(In which seven is the number of the day.)
After watching HBO’s 24/7 Pacquiao – Cotto, I had a strong wish for Manny’s victory I even prayed for it before I slept. Was it overconfidence oozing out of Cotto or I just misunderstood him? Honestly, when he said that Puerto Rico will be rejoicing on November 14 and he will bring home his belt on his shoulder, I felt vexed. Not that I’ve never heard that statement from a defending champion but it’s just that Manny never sounded that sure about winning not even when victory seems to be as certain as he’s a six-time world champion – at least as far as I know. I don’t mind Freddie Roach saying Joe Santiago lacks experience and Joe Santiago saying Freddie Roach has a habit of trash talking the opponent’s trainer. It’s Pacquiao and Cotto who’ll be in the ring anyway.
When I saw Pacquiao training and Cotto refusing to have some of his sparring filmed, I felt the same way as when I watched 24/7 De la Hoya – Pacquiao. It feels like victory.
The Hours before the Fight
Since I was the most nocturnal member of the family, I had the burden of relating what the other people missed on 24/7. I tried my best to recall what happened in a disinterested manner. But the image of Cotto walking like a gangster with his prominent lips which give you the message “Don’t mess with me” was so tattooed on my mind I was quick in saying “He seems arrogant. I hope Pacquiao wins.”
We Filipinos were sometimes known for going for underdogs. Some say it’s the reason why we cry over Cinderella-inspired dramas where the bullied and abused maid will someday turn into a wealthy and beautiful princess. I am sometimes guilty of this. After knowing that Pacquiao is more favored in terms of bets, it gave me the feeling as if Cotto is the underdog now considering that many think it will be an easy win for Manny regardless of Cotto’s rank. But I don’t think I’ll be going for the underdog now. Not because I’m Filipino but because Cotto isn’t fit for the term. He even has the certainty that he will win. Underdogs have hope; champions, confidence. But whether Pacquiao saying “I’ll try to win” and “I’ll do my best “ is a manifestation of hope, or humility, I am not certain.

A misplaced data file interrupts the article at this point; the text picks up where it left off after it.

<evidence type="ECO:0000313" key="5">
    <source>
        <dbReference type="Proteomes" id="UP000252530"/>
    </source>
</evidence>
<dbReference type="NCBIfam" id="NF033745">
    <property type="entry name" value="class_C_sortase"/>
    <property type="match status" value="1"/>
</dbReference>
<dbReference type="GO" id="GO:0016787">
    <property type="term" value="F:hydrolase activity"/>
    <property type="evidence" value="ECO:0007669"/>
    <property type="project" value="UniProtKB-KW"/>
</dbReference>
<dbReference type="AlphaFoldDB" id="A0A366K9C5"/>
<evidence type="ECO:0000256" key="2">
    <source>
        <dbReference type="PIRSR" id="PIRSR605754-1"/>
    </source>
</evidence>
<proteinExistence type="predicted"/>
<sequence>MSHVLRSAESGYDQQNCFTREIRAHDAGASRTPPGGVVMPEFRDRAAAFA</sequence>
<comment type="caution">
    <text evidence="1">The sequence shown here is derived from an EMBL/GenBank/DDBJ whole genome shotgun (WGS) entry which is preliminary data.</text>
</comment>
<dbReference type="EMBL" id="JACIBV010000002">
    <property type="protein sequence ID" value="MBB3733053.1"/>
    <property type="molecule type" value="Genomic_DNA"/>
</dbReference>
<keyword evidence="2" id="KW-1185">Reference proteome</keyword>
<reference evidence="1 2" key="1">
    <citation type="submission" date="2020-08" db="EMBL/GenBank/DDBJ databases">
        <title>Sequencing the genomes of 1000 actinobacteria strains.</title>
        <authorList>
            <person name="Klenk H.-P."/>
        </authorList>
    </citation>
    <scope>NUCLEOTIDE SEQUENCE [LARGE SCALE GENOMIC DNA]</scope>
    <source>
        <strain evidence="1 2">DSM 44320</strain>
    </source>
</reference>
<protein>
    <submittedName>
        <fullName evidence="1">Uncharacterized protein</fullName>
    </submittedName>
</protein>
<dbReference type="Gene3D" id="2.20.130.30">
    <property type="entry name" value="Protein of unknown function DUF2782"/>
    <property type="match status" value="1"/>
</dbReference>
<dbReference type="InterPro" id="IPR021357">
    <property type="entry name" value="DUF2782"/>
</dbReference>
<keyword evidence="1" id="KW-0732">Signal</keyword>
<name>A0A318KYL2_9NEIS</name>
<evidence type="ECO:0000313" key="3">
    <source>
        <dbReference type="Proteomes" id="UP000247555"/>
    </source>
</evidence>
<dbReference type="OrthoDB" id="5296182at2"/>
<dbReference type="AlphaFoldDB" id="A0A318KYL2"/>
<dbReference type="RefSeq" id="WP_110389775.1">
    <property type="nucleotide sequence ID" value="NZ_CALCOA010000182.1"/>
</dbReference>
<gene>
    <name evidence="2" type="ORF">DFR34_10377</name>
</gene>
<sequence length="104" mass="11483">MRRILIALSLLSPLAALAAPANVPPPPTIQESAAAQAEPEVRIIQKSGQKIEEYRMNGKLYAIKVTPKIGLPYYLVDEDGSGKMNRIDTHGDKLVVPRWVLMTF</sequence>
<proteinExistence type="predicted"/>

But I do pray he wins.
During the Fight
We were still stuck clueless when the world must have finished sighing and rejoicing. But when you’re waiting for a late telecast, you have no other choice but to settle to hearsays people give you in passing. It’s a good thing that we hear positive hearsays. Thank you, technology.
My mom’s friend messaged:
“Cotto went down twice before the twelfth round.”
“Vesh, it’s over. Cotto can’t take it anymore. Hahaha.”
A neighbor said:
“We watched it at the big screen put up in town. Pacquiao won at the twelfth round. No they didn’t even finish it!”
“It’s a TKO, then,” my father responded.
Now that we know what the ending is, the only thing left to do is to know how it ended. Watching it on a late telecast only gives us the real account of what happened for the sake of feeding our curiosity.
As the Philippine national anthem was sung by La Diva, (I never knew a trio can sing in a boxing match!) I brushed away the thoughts of hearing Lupang Hinirang in a tempo di marcha. I’ll take Kyla anytime.
After the significant scenes like the entrance and introduction of boxers and the different rounds which are aired in a matter of two or three minutes (or less) there will be five-minute commercials in between – which are not at all bad since I can always go back to washing the dishes after each round.